Investigating the relationship between the brain and the mind. A scientific approach to the overlap of psychology and neurology.
— What Is Neuropsychology?
Neuropsychology is the field of understanding and treating the brain and behavior, which largely focuses on understanding disease and injury to the brain, whether from obvious causes (such as a tumor or stroke) or from subtle causes (such as a concussion or undiagnosed seizure disorder). Most recently the field of neuropsychology has been influenced by cognitive psychology, the study of normal brain development and functioning, and the field of rehabilitation psychology, which assists people in resuming or developing new life roles following disease or injury. Most neuropsychologists are first trained as clinical psychologists, and then receive additional training, through coursework, practical training, and post-doctoral training in neuropsychology.
We use the WPPSI, WISC, WIAT, WJC, WJA, NEPSY, WRAML, DKEFS, BRIEF, VMI, BASC, ABAS, Test of Everyday Attention, TMT A/B, CTOPP, GORT, CELF, CASL, BRACKEN, and various others. To assess for an autism spectrum disorder we may use any of the following gold standard screening tools: the Autism Diagnostic Observation Schedule (ADOS), ADI-R, SCQ, and SRS. We administer a fixed battery of tests and add additional procedures based on the underlying question, clinical information from parents and teachers, and areas that are of concern that are identified as testing is underway.
Neuropsychological testing provides a window into how the brain functions, including providing quantitative information about cognitive (intellectual) abilities, memory and motor skills, as well as diagnostic input. Neuropsychological testing provides a “profile” of a person’s cognitive potential and deficits, which allows for a better understanding of the underlying neurological mechanism for an individual’s concerns, and can greatly assist in creating a pragmatic treatment plan; formulating an educational plan and curriculum; or for monitoring the benefit (or not) of other treatment interventions.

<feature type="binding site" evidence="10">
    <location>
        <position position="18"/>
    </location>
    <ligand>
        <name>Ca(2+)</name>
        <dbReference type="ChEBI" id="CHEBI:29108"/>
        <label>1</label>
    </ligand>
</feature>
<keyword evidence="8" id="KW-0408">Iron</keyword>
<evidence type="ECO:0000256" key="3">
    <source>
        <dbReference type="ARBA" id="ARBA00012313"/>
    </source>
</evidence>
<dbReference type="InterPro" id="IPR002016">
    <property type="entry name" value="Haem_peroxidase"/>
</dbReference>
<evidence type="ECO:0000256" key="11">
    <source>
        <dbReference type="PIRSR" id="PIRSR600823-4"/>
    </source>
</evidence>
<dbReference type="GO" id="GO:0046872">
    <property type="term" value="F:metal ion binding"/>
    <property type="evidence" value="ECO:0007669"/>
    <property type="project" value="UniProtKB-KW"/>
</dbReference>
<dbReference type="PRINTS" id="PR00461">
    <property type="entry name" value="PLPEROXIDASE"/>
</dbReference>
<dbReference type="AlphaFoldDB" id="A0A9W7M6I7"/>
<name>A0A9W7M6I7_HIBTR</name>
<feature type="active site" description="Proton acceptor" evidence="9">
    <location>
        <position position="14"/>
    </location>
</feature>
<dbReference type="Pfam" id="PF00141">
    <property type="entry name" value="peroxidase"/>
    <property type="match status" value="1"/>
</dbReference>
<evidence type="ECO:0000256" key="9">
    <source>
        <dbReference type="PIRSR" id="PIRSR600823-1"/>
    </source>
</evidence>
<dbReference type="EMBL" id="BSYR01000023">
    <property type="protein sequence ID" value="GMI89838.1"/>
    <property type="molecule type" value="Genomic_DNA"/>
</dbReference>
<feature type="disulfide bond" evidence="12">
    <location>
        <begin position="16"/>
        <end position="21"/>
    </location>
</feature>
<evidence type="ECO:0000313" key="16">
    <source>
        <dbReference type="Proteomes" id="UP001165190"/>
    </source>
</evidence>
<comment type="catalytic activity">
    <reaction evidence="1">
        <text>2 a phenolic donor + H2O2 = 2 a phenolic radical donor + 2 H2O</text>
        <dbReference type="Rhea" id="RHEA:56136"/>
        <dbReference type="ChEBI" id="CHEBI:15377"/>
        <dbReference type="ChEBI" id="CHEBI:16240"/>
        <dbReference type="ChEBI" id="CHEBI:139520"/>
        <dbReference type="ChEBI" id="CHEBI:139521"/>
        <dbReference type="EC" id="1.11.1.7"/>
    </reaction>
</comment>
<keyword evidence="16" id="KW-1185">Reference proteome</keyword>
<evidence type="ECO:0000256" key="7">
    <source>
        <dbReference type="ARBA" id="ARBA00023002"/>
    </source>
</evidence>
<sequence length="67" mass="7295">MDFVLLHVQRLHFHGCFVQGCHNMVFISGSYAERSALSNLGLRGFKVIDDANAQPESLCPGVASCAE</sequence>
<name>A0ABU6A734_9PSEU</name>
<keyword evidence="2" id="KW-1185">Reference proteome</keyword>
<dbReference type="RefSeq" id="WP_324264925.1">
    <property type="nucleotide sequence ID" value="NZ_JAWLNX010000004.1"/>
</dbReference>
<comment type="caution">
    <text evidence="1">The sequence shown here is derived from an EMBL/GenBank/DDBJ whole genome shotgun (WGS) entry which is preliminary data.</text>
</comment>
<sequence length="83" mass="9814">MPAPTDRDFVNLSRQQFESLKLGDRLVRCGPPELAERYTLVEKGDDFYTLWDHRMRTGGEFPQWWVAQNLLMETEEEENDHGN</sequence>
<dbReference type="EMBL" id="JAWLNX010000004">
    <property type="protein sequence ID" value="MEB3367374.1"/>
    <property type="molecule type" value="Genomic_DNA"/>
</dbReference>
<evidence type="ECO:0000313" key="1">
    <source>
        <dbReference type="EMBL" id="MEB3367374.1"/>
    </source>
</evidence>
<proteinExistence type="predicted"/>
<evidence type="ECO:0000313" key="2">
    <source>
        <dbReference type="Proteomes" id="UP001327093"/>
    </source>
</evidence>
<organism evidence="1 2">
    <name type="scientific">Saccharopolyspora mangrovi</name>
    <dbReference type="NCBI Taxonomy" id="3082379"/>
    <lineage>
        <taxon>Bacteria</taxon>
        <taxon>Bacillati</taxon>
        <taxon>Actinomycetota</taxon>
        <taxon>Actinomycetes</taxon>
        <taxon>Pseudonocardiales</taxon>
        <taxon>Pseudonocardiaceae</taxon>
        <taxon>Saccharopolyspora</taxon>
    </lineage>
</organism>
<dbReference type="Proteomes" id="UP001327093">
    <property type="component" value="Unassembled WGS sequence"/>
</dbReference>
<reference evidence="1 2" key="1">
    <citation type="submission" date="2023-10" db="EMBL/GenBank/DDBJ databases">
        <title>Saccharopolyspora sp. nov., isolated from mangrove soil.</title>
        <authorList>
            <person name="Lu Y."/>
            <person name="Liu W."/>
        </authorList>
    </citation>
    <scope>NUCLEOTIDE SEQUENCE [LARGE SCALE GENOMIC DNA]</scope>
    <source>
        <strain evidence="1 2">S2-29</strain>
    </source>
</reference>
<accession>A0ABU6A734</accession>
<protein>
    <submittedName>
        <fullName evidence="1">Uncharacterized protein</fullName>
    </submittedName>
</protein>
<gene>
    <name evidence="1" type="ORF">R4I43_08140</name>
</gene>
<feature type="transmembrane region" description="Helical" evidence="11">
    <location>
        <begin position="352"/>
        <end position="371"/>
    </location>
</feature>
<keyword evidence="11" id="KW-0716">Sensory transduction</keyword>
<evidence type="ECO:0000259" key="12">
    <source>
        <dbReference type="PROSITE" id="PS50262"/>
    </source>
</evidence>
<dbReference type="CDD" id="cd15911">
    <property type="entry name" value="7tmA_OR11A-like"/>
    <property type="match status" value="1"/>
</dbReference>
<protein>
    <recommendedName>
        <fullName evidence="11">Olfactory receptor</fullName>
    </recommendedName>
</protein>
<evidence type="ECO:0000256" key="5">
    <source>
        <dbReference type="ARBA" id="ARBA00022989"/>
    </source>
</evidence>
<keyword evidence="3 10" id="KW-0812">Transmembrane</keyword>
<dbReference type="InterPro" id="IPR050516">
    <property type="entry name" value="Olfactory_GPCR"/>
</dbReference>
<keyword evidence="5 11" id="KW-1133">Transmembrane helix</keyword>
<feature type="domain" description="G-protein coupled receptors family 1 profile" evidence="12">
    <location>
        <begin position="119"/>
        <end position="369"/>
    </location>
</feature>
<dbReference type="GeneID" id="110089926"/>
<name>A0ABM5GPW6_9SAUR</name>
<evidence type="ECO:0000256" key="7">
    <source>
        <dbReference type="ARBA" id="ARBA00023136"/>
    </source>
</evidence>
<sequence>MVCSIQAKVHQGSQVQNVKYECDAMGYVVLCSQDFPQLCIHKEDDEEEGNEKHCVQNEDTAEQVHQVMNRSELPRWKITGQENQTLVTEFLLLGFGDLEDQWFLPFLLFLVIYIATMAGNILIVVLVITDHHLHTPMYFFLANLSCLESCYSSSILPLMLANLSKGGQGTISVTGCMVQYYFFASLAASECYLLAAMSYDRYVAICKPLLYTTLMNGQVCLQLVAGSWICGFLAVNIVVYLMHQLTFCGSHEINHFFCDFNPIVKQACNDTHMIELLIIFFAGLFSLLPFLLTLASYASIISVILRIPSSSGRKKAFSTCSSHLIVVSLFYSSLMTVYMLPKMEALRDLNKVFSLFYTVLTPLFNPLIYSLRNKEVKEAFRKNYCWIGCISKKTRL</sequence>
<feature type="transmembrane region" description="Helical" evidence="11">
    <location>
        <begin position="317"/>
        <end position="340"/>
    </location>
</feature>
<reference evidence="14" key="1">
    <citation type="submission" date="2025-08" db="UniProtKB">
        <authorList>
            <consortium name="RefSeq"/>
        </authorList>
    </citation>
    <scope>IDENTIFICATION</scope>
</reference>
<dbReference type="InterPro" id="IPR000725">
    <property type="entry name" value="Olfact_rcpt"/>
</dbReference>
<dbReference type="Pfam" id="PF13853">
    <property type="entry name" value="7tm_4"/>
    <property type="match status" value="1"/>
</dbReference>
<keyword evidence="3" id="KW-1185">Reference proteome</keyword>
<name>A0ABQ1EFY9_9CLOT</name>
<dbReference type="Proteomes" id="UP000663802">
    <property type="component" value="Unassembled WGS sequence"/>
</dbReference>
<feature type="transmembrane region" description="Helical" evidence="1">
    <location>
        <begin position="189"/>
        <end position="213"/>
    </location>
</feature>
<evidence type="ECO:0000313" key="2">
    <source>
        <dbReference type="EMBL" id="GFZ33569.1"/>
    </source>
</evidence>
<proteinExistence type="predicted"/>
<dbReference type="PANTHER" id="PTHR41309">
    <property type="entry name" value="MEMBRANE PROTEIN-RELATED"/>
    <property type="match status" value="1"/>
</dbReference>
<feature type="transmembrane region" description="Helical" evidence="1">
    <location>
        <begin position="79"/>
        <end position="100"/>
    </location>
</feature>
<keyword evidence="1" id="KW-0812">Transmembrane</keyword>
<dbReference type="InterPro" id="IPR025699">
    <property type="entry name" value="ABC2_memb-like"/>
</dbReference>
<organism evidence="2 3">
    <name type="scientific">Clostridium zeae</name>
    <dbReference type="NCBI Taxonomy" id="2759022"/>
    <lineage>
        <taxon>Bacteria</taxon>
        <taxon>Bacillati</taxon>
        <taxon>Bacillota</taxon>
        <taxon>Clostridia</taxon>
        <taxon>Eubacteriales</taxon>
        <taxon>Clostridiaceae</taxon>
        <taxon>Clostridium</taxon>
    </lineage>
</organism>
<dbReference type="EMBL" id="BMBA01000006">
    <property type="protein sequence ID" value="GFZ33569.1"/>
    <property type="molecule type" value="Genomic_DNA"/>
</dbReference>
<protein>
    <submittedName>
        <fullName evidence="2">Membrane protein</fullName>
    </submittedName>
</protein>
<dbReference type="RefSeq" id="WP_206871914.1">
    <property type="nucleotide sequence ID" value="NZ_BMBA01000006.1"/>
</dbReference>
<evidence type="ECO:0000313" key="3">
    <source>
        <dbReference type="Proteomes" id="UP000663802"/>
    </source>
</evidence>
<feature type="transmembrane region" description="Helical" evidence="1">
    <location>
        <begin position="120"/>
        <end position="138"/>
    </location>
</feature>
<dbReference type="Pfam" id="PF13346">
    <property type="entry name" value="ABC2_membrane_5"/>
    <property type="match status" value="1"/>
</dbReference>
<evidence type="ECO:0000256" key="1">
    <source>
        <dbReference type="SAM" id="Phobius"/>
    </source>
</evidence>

The neuropsychological evaluation measures a person’s intellectual and higher cognitive skills as they pertain to functioning needed in everyday life. Crystallized intelligence are skills such as verbal comprehension, abstract reasoning, judgment, and perceptual-motor integration. Higher cognitive functions that constitute more fluid intelligence include memory for new information, problem solving, planning, decision-making, evaluation, and other executive skills. Additional measures of emotional functioning, behavioral functioning, achievement, and social-adaptive functioning are usually assessed. For those adolescents or young adults looking towards entering the workforce, additional testing may include vocational assessment of aptitudes, interests, and functional abilities to be considered in conjunction with the neuropsychological evaluation.
A neuropsychological assessment is used to plan and implement neuropsychological intervention. This can take a variety of forms, such as helping students develop new strategies to assure success in school, developing a plan for transition to explore various fields of work, or working within a training program or college program to develop strategies for success.
Often, behavioral problems are found to have at their root a learning problem, and if we can understand the nature of the learning problem, and structure the student’s subsequent learning in more successful ways, we can reduce or eliminate the behavior problem.
The field of Cognitive Rehabilitation and Remediation works to develop individually tailored learning strategies, built on the person’s strengths, to improve performance in everyday life – whether at school, work, or socially. Cognitive Rehabilitation also includes educating the individual and their family about their strengths and weaknesses, and developing awareness about the need for strategies and supports.
Making available these highly specialized NeuroRehab services can make a huge difference in how a child, adolescent, or young adult with neurological disability comes to think and feel about themselves, and ultimately how they can make their way in the world.